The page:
Mahesh Elkunchvar’s Marathi play Sonata has been shot by a movie camera. But the inherent problem remains: it portrays single women in the city as unhappy because they don’t have a man in their lives, and if they are in a relationship, it is abusive. In one fell swoop it insults all single women and such a shame that three wonderful actors fell to this pretentious excuse of ‘a play that speaks in the female voice’.
Just Plain Awful Conversation
‘I’m exuberantly happy, ecstatically so!’
‘I sway through life with abandonment.’
‘I don’t like perfume, I want to smell of my man.’
(Ewww! She doesn’t bathe?!)
‘We all live in boxes, you, me and that woman in the window.’
‘Only in their briefs! I wonder who gets to bed them’ (Looking at an ad about men’s underwear on TV)
WHO SPEAKS LIKE THAT? The film introduces three lifelong friends, two single, one in a ‘relationship’ with such awkward sentences.
Looks like these women have been living in a cocoon instead of the real world. Ogling at men’s underwear ads? Never heard of Internet, miss? They speak of pornography and giggle. They’re still in rental VHS world.
Even when they say, ‘We earn, we spend. We don’t do charity. And we’re not even Feminists,’
you know it’s for effect.
And if you have any LGBTQ friends or are simply better aware of the world, then you realise that if these friends have indeed helped Sameer transform into Sameera, then they would never say, ‘Is my touch dirty?’ or ‘Do you think I’m like that?’
Then to add to inadvertent fun, they claim to have sold ‘Grandmother’s family jewels’ to help Sameer, which makes you wonder if poor grandpa were in pain…
No Mr. Big. No High Heels. Just Desperation.
Aparna Sen who directs the film should have known better. She lapses into her Bengali accent so much that you wonder why she could not be Bengali professor of ancient languages. Why Arundhati Chaudhari from UP? She could have been saying ‘Hain’ like Amitabh Bachchan or be chewing on a Benarsi paan and she would not have come across as a North Indian.
Shabana Azmi is Dolon, the chirpy friend who is supposed to be an H.O.D in a Bank. Whaaa? At a bank? Head of the Department are seen in colleges… A banker is a banker, no?
Even though her chirpiness seems fake, ‘Put MTV on, I’m changing!’, she sings Rabindra Sangeet like a dream! When she emerges in a saree and proceeds to sing, she deserves a star and half for just that. She actually saves the film despite the awful confession scene which keeps the ancient male myth alive: women fight over men.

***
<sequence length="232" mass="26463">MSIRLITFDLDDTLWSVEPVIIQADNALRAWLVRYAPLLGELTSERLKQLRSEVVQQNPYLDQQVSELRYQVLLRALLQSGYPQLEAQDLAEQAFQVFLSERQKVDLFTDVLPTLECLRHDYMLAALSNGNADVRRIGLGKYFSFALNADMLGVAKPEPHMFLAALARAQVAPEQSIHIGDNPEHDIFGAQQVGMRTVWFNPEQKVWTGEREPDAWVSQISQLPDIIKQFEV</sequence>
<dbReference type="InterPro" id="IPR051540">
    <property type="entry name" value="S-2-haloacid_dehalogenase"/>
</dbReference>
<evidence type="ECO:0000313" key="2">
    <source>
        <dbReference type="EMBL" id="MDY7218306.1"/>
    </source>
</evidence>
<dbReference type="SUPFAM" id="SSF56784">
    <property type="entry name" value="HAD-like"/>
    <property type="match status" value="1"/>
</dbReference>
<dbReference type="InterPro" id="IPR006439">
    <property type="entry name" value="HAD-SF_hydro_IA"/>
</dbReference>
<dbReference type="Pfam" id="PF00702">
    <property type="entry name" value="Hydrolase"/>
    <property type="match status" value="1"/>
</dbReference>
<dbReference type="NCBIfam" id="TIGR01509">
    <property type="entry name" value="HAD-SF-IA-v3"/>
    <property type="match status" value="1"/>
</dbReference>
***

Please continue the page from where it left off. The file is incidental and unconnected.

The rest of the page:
Lillete Dubey shows up with gifts from London (comes across more of an air stewardess than a journalist). Do article-writing journalists get paid enough to travel to London, and then get fired because their article was edited? Didn’t collate. She is made to dance awkwardly on Babuji Dheere Chalna and you feel pity for the woman rather than think of her as ‘cool’.
She’s in an abusive relationship with a chap who owns a garage (really?), and throws things down at him (He’s raving and ranting under the window).
The women talk so much you want to step into their kholi (ten by ten they keep saying, and it looks like a well-appointed apartment) and duct tape their mouths. It’s supposed to be banter, but it’s mostly unmitigated balderdash, pretentious mouthfuls of words like, ‘He’s a celebrated, internationally renowned artist. He still has fire in his eyes, but it’s mixed with pain now.’
The conversation does show how fragile the three women are, but it is so tiring to watch, you wish you had a hip flask with something stronger than the color changing wine the three drink. You don’t want to know why the straight-laced Arundhati suddenly chooses to drink after twenty something years of being a teetotaler. But you just wish Sameera and Peter would show up and end this fake drunkenness.
Update The Film. It’s Not A One-Act Play
I do wish they had updated the Marathi play, talked to single women about their concerns today, and their lives instead of trusting a playwright who thinks women who live alone in apartments lead miserable and sad lives. (The woman in the window is called ‘Tuk Tuk’ in the play and ‘Typo’ in the film.)
If only the filmmaker had read Marathi stage reviews, she would have realised that people found the premise that independent women come to grief, not satisfactory at all way back in the year 2000 when Gargi Phule, Rajshree Wadh-Sawant and Ashwini Giri reprised the roles.
Neil Simon’s The Odd Couple worked marvelously on film, and Polanski’s Carnage did too. But somehow, the stereotypes in Sonata, despite the huge potential, remains just that. Shame that after writing Wada Chirebandi and Haravlele Pratibimb the playwright chose to stumble in the dark with this subject.
Yes, if one and a half star is earned by Shabana Azmi’s singing, what about the other half star? It is earned by the scene where they flop on the sofa doubled in laughter and that one deft touch of direction when Lilette Dubey is throwing things down at her boyfriend and Shabana Azmi persuades her to leave the vase and throw the empty wine bottle instead.
P.S. Whatever happened to the rice washed and kept aside for dinner?